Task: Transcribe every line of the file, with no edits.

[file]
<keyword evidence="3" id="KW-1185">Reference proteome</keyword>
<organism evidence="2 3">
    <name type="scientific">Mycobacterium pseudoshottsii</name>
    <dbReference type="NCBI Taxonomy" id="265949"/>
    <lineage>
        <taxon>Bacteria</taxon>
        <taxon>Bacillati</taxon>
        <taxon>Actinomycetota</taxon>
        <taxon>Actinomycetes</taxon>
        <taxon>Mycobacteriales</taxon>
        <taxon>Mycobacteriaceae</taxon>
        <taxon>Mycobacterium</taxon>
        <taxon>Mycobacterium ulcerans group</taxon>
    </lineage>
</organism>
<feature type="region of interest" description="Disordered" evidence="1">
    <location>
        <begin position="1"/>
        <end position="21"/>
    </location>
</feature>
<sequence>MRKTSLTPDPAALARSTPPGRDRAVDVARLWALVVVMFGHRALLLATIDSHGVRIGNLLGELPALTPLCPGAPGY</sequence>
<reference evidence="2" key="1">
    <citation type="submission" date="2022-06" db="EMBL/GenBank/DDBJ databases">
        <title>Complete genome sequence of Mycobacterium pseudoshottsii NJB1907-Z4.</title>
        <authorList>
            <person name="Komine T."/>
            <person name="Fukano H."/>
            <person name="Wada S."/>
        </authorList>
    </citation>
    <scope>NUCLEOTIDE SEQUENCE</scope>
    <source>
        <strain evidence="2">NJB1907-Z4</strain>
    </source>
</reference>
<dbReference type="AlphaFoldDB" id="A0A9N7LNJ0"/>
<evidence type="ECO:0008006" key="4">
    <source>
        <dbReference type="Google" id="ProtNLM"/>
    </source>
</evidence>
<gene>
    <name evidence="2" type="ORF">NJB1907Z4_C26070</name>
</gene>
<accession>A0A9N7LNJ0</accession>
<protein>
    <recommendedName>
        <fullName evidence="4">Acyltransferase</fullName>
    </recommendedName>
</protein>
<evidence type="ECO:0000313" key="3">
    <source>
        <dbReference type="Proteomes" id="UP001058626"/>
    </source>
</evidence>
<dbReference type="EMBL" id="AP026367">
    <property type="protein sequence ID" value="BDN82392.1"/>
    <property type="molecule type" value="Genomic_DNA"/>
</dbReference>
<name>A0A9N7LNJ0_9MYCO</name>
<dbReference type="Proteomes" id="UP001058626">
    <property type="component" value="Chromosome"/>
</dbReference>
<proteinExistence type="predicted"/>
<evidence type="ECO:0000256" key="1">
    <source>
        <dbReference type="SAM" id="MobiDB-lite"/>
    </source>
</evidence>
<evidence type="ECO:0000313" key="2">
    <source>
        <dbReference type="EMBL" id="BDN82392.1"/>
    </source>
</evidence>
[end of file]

<keyword evidence="3" id="KW-1185">Reference proteome</keyword>
<organism evidence="2 3">
    <name type="scientific">Mycobacterium pseudoshottsii</name>
    <dbReference type="NCBI Taxonomy" id="265949"/>
    <lineage>
        <taxon>Bacteria</taxon>
        <taxon>Bacillati</taxon>
        <taxon>Actinomycetota</taxon>
        <taxon>Actinomycetes</taxon>
        <taxon>Mycobacteriales</taxon>
        <taxon>Mycobacteriaceae</taxon>
        <taxon>Mycobacterium</taxon>
        <taxon>Mycobacterium ulcerans group</taxon>
    </lineage>
</organism>
<feature type="region of interest" description="Disordered" evidence="1">
    <location>
        <begin position="1"/>
        <end position="21"/>
    </location>
</feature>
<sequence>MRKTSLTPDPAALARSTPPGRDRAVDVARLWALVVVMFGHRALLLATIDSHGVRIGNLLGELPALTPLCPGAPGY</sequence>
<reference evidence="2" key="1">
    <citation type="submission" date="2022-06" db="EMBL/GenBank/DDBJ databases">
        <title>Complete genome sequence of Mycobacterium pseudoshottsii NJB1907-Z4.</title>
        <authorList>
            <person name="Komine T."/>
            <person name="Fukano H."/>
            <person name="Wada S."/>
        </authorList>
    </citation>
    <scope>NUCLEOTIDE SEQUENCE</scope>
    <source>
        <strain evidence="2">NJB1907-Z4</strain>
    </source>
</reference>
<dbReference type="AlphaFoldDB" id="A0A9N7LNJ0"/>
<evidence type="ECO:0008006" key="4">
    <source>
        <dbReference type="Google" id="ProtNLM"/>
    </source>
</evidence>
<gene>
    <name evidence="2" type="ORF">NJB1907Z4_C26070</name>
</gene>
<accession>A0A9N7LNJ0</accession>
<protein>
    <recommendedName>
        <fullName evidence="4">Acyltransferase</fullName>
    </recommendedName>
</protein>
<evidence type="ECO:0000313" key="3">
    <source>
        <dbReference type="Proteomes" id="UP001058626"/>
    </source>
</evidence>
<dbReference type="EMBL" id="AP026367">
    <property type="protein sequence ID" value="BDN82392.1"/>
    <property type="molecule type" value="Genomic_DNA"/>
</dbReference>
<name>A0A9N7LNJ0_9MYCO</name>
<dbReference type="Proteomes" id="UP001058626">
    <property type="component" value="Chromosome"/>
</dbReference>
<proteinExistence type="predicted"/>
<evidence type="ECO:0000256" key="1">
    <source>
        <dbReference type="SAM" id="MobiDB-lite"/>
    </source>
</evidence>
<evidence type="ECO:0000313" key="2">
    <source>
        <dbReference type="EMBL" id="BDN82392.1"/>
    </source>
</evidence>